aren't able to itemize all their summer expenses.
4. There are some companies that might exaggerate their potential
earnings, and that is something that I wish could be controlled.
My marketing company prides itself for being for the "masses,"
in that most anyone with the desire to work hard will earn between
$10,000 and $30,000. Very few people have ever worked an entire
summer and made less than $10K, and very few first year reps have
ever made over $30K, but the most every sales rep has made between
$12K and $17K. At $12K, that person averaged about $18 per hour.
Housing was paid for, including furniture. Extra bonuses were given
daily and weekly. Try to find FREE housing, and an $18 per hour
job in Logan for the summer. . . .
5. Our sales reps have a chance to move up within the company, managing
groups of four to eight people, and working daily with high level
corporate clients. This job offers true career training, and their
pay will range from $20K to $80K depending on their position and
if they work year round. We raise up career employees as well as
hiring for summer jobs. The students give heed to what is written
about our industry, and it would be a shame for someone who could
truly benefit to never give it a try and be stuck working for their
$4K to $6K (GROSS) pay.
Doing homework on a company before you dedicate your summer is a
great idea, but so is doing your homework before you write an article!
From a concerned graduate. . .
Alliance Marketing Int.
2150 N Main No. 8
Logan, UT 84341
professor puts accent on quality
professor and voice coach Adrianne Moore said she isn't interested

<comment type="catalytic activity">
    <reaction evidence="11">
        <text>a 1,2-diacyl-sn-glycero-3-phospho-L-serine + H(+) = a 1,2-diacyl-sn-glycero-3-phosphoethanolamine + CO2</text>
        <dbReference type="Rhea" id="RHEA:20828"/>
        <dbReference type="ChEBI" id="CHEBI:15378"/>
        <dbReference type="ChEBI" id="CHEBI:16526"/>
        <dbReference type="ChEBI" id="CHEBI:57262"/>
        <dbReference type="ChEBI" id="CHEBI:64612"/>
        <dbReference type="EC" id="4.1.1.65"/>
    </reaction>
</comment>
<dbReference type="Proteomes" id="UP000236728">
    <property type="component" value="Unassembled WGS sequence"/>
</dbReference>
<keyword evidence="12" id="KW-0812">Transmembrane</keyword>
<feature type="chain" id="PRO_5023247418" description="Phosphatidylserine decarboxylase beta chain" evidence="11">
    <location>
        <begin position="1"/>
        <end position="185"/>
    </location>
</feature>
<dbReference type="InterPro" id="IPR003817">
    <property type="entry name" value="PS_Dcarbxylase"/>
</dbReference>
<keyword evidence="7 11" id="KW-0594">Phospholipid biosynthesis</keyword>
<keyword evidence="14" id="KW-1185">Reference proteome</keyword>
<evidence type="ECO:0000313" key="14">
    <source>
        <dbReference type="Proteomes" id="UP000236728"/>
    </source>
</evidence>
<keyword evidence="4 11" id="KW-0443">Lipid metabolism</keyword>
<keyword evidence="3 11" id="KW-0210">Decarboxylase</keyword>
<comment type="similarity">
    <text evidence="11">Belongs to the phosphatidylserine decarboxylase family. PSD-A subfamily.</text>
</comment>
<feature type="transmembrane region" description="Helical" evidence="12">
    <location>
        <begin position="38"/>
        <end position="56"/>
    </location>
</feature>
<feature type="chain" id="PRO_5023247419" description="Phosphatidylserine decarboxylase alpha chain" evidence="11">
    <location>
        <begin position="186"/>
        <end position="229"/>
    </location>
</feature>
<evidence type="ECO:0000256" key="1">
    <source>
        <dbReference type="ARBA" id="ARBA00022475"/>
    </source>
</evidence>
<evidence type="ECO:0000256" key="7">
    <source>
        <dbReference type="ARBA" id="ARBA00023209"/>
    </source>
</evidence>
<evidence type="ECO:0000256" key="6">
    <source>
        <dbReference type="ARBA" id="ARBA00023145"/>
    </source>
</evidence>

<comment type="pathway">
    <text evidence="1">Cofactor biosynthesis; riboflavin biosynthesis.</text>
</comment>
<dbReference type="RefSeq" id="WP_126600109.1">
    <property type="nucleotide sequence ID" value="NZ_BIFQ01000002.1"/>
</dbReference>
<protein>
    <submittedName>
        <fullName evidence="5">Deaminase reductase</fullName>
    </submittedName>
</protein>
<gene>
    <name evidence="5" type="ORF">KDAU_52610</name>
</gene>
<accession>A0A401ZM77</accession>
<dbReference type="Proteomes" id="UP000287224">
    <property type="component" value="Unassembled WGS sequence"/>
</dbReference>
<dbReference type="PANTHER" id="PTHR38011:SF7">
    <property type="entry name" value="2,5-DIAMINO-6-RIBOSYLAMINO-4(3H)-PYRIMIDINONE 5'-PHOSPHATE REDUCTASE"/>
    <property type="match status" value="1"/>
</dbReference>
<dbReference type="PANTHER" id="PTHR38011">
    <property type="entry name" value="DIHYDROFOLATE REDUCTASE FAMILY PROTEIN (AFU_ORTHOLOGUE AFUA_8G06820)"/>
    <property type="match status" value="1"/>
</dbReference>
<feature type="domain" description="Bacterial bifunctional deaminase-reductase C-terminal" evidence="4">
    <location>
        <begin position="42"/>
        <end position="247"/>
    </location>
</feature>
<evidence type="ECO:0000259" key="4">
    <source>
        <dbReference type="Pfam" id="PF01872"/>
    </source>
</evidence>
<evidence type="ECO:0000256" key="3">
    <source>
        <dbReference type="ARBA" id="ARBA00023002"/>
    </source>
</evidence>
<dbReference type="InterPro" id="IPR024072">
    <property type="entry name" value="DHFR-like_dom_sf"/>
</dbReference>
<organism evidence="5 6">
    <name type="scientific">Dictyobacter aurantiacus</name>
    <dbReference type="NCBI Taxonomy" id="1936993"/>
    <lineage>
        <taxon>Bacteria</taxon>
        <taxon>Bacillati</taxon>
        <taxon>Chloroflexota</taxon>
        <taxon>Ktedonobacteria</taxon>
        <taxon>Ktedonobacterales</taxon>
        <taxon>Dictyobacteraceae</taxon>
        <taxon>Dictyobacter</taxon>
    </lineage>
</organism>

in getting rid of someone's dialect, but to teach actors tools that
they can use at a moment's notice. Like speaking like Braveheart when
needing a Scottish touch. / By Amber Bailey
studies may provide bread, but art is the butter, artistic USU couple
on the floor next to the fireplace is more than life size. It's John's
bust. A pixilated photograph reflects in Penny's renovated mirrored
door on the opposite family room wall. This is home. This is also
John and Penny Pinnock's art studio, where ideas and inspiration abound.
/ By Jenn Carroll
Claus as a pop spiritual icon?
Christmas, in popular
culture, exists ideally with Santa Claus, but without Christ. /
By Alex Jackson
Bestor aims to counter bombs with peace and music
Christmas concerts don't have an official theme, this year the indirect
theme will be "Peace on Earth," says Utah musician Kurt
Bestor. "For every bomb that's dropped [around the world], I'd
like to drop a musical bomb," he said. / By Emilie Holmes
by John Hansen. / Photo by Jenn Carroll
of artist's face, father's gloves animate startling sculpture
rounds the corner, then stops quickly, surprised by the man sitting
on the floor with his head bowed and arms slumped over his knees --
Worn Out. The man on the floor is striking, solid, quiet.
Very quiet. He doesn't move as the patron leans forward to touch him
and ask if he's OK. / By Jenn Carroll
left feels strange: Greatest hits twisted by Bon Jovi
get with Bon Jovi's This Left Feels Right is anything but just
a "greatest hits acoustic" album -- it's more like completely different
songs that happen to have the same lyrics as some good old classics.
/ By Matthias Petry
cropped faces create 'conversation' in art
is worth a thousand words. Or, a dialogue. Jennifer Suflita, an art
major at Utah State University, paints faces in larger-than-life proportions.
Because these faces belong to people that are large-in-life. Her life.
They are all close friends. / By Amber Bailey
you're a music major?' If they only knew what it takes, talented USU
The halls are dark and the building is empty. The silence is tense
and eerie at times, but is broken with the dull hum of a Brahms concerto
on a distant violin. Each new hum shows signs of life in the Fine
Arts Building, even at 11:30 p.m. / By Jennifer Mortimer
winner captures light directly in 'purest form' of photo image
Light is the source of everything. Or so believes Shibata, an undergraduate
photography student at Utah State University. / By Jake Moon